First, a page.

WADDILL, Commissioner. This appeal is from a judgment of the Fayette Circuit Court dismissing, for want of jurisdiction, receivership proceedings instituted by appellants, creditors and former policy holders of appellee, Keystone Mutual Casualty Company, a Pennsylvania insurance corporation, which became insolvent in 1947.
The question before us is whether Fayette Circuit Court had jurisdiction to entertain appellant's suit.
The Keystone Mutual Casualty Company was incorporated in Pennsylvania in 1936. In June, 1945, the Director of the Division of Insurance of the Commonwealth of Kentucky authorized Keystone to do business in this state. By 1947, Keystone had become insolvent and on June 26th of that year an order was entered in the court of common pleas of Dauphin County, Pennsylvania, a court of general jurisdiction, dissolving Keystone and appointing a receiver. The Kentucky Director of Insurance immediately revoked the license of Keystone to do business in this state under authority of KRS 296.070, but he did not institute proceedings to have a receiver appointed, nor did appellants make any formal demand upon him to do so.
Appellants brought this suit in August 1947, and succeeded in having Delmar Howard appointed receiver of Keystone in Kentucky.
On August 12, 1948, the Kentucky Director of Insurance brought an action in Franklin Circuit Court for appointment of an ancillary receiver. Thereafter, the Director and the ancillary receiver filed pleadings in this suit attacking the jurisdiction of the Fayette Circuit Court. Finding no jurisdiction the court dismissed the suit.
KRS 296.070, now see Chapter 304 of KRS, empowered the Director of Insurance to revoke the license of a foreign insurance company to do business in this state when in his opinion it is insolvent or in an unsound condition, and further authorized him to apply to the judge of the Franklin Circuit Court for a receiver to settle the affairs of such a company.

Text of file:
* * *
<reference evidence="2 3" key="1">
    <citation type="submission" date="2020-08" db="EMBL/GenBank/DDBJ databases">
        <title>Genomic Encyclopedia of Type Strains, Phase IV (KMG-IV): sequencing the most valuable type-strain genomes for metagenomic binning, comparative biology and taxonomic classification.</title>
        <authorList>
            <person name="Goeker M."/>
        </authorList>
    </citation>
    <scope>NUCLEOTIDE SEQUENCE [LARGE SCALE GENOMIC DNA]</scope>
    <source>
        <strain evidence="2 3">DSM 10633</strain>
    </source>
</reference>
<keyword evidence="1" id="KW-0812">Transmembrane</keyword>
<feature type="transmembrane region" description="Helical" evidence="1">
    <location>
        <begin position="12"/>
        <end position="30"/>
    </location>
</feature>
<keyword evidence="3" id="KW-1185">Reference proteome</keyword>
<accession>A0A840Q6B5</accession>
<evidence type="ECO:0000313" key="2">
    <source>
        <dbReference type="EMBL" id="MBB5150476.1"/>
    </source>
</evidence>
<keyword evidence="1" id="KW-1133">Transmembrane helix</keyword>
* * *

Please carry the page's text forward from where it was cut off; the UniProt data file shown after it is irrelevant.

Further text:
This statute has been held to be exclusive of the common law right of stockholders and creditors of an insurance company to bring proceedings for a receiver, the sole exception being a case where a majority of the members of a domestic life insurance corporation bring a suit for a dissolution as provided for by KRS 296.140.
In Grimes v. Central Life Insurance Company, 172 Ky. 18, 188 S.W. 901, 906, this Court said:
'* * * While the statute does not expressly take away from the policy holder and stockholder the right to maintain an action for the appointment of a receiver for an insurance corporation, the statute is very comprehensive in its terms, and fails to provide any such right, except to the stockholder, when a majority of them join together and seek the relief. If the Legislature did not intend that the remedy provided by the statute should be made use of, there was no sufficient reason for providing it. The remedy, if applied, is adequate to preserve the rights of the stockholders and policy holders. Where the remedy is adequate, it may be implied that it was intended to be exclusive. What effect the refusal of the commissioner to make an examination, after the affidavit required by the statute has been filed before him, or after the examination, refuses to institute an action, will have upon the right of a stockholder or policy holder to maintain a suit for the appointment of a receiver of and a settlement of the affairs of an insurance corporation is not now decided, because the question is not before us but after a consideration of all the provisions of the statute above mentioned and the remedies provided therein, the evils sought to be corrected, and the objects to be promoted, and the adequacy of the remedy, and the evident purpose of the enactment of the statute and the remedy provided, it seems that the legislative authority intended that the remedy provided by the statute should be exclusive of any other remedy, at least, where not denied.'
See also: Ohio Valley Fire & Marine Insurance Company v. Wash, 205 Ky. 819, 266 S.W. 921; Woodson v. American Life & Accident Insurance Company, 254 Ky. 224, 71 S.W.2d 447.
It is always the duty of a court to disclaim jurisdiction which it is not entitled to exercise whenever the lack of jurisdiction is brought to its attention. Johnson v. Harvey, 261 Ky. 522, 88 S.W.2d 42. Want of jurisdiction, except jurisdiction of the person, cannot be waived. Thompson v. Commonwealth, 266 Ky. 529, 99 S.W.2d 705; Tackett v. Tackett, 204 Ky. 831, 265 S.W. 336; Sanford v. Roberts, 193 Ky. 377, 236 S.W. 571; 15 C.J. Sec. 101(6), p. 802, 21 C.J.S., Courts, § 85.
We find no error in the action of the court in dismissing the suit.